The 1/6th plate tintype depicts a little known (at least from a south of the 49th parallel point of view) aspect of the Old and Wild West, with that being Canada’s part in the story. This
photograph came from an album that once belonged Canadian family from Ontario which included several images of men outfitted in decidedly western garb. Canada’s “Wild West”
was quite similar if not a bit less violent to that of the United States; outlaws, gold rushes, cattle drives, Indian wars with red-coated “Mounties” of the North West Mounted Police
filling the role of occupied in the Lower Forty-Eight by the U.S. Cavalry and Marshals. To this day the Old West is commemorated in Canada with the yearly held Calgary Stampede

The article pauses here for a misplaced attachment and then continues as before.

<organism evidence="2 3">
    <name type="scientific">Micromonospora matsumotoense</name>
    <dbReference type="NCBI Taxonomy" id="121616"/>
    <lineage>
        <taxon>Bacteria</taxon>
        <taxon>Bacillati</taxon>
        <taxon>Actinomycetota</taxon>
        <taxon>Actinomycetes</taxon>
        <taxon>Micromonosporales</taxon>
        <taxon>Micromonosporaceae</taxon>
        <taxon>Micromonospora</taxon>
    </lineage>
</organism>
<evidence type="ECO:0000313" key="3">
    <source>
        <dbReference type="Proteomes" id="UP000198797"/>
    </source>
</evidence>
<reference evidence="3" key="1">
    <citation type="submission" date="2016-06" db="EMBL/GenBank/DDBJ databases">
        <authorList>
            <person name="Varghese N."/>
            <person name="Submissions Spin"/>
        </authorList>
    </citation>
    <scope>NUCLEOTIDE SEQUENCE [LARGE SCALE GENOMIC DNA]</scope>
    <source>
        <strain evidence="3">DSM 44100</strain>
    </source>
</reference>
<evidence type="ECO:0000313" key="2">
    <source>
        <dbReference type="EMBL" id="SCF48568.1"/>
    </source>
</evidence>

and in the tradition of the Royal Canadian Mounted Police. As is the case with most tintypes and as the result of being exposed directly onto lacquered iron plates, this image is
unfortunately unidentified. The image dates from around 1880 - give or take a year or two.

The cattle industry was introduced into southern Alberta in 1876 by black American cattleman John Ware.

1/6th Plate Tintype (Ferrotype)
Unknown Photographer
c. 1880